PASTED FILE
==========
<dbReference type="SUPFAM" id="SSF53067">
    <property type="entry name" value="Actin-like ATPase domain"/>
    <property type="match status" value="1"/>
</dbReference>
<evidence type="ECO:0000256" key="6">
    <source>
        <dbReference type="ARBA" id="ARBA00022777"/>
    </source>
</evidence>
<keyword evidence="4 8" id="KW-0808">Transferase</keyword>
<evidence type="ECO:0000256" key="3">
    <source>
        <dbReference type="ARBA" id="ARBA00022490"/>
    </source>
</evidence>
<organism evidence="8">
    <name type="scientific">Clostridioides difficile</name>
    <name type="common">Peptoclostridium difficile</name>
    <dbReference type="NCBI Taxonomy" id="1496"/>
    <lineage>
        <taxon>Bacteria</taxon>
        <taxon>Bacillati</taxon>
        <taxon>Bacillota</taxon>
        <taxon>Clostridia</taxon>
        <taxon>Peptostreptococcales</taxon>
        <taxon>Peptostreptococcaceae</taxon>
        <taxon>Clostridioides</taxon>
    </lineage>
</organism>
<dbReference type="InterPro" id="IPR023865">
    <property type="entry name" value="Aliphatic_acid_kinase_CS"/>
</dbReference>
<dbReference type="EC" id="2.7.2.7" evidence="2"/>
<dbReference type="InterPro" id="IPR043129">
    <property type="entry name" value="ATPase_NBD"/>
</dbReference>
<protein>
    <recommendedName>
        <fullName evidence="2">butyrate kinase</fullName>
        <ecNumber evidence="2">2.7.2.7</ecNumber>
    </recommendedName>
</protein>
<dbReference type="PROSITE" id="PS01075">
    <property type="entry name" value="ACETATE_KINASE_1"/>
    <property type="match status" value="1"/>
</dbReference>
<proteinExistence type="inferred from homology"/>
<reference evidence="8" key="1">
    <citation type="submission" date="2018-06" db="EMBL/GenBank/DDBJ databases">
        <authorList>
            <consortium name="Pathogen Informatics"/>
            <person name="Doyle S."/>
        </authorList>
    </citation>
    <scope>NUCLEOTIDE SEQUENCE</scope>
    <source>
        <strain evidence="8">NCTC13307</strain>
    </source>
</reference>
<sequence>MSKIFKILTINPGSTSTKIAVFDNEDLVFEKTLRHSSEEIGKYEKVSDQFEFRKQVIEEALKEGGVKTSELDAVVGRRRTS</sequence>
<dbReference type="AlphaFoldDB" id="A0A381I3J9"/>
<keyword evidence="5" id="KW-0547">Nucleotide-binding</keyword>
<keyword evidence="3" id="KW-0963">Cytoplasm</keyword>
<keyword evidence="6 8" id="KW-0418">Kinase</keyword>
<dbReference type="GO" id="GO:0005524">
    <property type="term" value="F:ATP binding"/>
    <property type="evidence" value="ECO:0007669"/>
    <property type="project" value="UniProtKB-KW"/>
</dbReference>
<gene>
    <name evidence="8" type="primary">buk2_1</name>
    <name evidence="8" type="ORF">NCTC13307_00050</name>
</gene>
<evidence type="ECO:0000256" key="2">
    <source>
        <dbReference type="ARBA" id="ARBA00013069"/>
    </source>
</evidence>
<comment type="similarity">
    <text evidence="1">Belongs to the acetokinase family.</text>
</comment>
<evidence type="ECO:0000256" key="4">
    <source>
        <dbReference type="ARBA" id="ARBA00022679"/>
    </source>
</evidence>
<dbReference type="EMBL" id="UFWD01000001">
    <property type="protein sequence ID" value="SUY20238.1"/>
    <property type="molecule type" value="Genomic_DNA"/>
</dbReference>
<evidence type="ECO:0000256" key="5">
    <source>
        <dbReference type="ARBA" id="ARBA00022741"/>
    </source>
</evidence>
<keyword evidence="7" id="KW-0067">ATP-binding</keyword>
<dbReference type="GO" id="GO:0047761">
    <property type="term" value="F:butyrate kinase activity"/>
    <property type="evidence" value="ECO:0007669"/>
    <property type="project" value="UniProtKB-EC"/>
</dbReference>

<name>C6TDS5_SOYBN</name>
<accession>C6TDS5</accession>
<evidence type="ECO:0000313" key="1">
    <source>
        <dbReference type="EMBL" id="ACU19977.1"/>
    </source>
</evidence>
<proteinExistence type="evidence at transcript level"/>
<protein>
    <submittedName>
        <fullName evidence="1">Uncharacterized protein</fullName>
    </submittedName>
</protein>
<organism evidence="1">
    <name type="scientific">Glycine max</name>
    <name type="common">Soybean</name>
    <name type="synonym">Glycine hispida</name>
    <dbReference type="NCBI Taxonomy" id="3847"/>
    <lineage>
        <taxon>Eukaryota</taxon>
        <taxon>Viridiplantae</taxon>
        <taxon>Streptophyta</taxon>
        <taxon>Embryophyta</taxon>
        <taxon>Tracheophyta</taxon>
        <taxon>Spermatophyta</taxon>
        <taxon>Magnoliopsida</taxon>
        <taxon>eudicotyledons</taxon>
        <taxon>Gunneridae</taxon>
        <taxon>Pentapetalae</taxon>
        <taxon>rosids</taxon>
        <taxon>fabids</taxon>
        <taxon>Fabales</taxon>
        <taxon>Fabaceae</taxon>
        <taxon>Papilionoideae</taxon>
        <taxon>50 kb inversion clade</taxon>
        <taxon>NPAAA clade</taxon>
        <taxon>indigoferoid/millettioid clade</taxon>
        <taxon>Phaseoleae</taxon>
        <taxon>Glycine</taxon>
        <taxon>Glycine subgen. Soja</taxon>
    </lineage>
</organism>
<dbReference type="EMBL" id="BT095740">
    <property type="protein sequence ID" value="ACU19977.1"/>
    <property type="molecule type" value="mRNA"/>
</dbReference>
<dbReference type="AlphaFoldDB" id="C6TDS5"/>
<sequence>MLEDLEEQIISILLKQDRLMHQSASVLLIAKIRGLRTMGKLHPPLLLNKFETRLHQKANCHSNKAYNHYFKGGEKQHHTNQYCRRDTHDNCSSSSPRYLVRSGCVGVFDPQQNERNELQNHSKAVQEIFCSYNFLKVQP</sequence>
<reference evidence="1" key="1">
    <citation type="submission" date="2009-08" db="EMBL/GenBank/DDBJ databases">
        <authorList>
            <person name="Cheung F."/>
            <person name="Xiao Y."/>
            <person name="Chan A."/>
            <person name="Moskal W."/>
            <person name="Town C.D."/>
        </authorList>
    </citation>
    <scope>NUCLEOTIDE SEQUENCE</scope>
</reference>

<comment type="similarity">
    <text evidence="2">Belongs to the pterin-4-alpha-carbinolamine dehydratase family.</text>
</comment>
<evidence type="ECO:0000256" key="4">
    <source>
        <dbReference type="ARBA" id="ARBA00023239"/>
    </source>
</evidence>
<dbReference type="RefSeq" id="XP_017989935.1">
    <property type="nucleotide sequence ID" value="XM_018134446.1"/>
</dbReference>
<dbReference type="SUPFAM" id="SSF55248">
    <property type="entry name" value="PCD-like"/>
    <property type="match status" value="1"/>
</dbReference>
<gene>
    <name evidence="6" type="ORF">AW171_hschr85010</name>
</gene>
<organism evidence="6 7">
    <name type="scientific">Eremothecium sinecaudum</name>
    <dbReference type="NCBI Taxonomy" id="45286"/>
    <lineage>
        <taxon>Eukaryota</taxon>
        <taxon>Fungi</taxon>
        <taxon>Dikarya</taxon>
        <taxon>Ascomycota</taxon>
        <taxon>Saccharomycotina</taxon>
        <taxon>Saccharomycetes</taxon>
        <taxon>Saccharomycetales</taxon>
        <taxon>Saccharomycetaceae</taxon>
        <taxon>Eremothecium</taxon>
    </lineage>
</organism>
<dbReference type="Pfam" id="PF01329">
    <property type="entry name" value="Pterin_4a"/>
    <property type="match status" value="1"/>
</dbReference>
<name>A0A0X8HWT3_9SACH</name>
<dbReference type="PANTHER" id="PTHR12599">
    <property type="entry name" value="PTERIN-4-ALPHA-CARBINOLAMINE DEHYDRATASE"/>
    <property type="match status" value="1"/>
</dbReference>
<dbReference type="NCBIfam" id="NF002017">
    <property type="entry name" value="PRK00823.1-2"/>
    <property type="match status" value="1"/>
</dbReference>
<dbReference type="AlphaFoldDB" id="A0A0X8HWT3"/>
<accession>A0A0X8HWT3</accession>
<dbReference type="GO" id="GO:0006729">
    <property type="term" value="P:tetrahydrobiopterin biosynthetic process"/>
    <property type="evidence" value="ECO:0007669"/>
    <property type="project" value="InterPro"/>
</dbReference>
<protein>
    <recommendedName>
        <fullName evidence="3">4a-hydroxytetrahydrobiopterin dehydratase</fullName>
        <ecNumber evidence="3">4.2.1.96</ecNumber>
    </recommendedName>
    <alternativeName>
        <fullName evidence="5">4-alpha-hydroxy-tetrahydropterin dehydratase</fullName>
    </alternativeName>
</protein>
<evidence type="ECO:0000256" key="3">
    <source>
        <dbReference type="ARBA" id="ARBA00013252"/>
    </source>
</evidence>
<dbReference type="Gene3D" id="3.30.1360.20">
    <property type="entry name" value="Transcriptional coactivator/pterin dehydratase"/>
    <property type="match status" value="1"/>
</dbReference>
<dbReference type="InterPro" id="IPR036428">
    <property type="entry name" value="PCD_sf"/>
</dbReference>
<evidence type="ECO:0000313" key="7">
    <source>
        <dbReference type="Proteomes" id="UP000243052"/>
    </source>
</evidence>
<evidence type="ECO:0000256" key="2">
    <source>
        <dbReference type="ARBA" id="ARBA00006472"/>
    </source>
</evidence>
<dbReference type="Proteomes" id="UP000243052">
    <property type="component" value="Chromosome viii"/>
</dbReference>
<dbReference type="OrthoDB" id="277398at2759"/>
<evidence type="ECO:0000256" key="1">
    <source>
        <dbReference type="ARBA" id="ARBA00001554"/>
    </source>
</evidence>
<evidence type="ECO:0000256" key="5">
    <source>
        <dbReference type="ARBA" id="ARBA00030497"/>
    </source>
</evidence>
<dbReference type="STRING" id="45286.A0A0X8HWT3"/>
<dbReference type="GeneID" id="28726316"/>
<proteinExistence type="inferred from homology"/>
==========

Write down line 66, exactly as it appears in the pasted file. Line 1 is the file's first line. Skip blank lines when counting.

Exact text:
    <property type="term" value="F:ATP binding"/>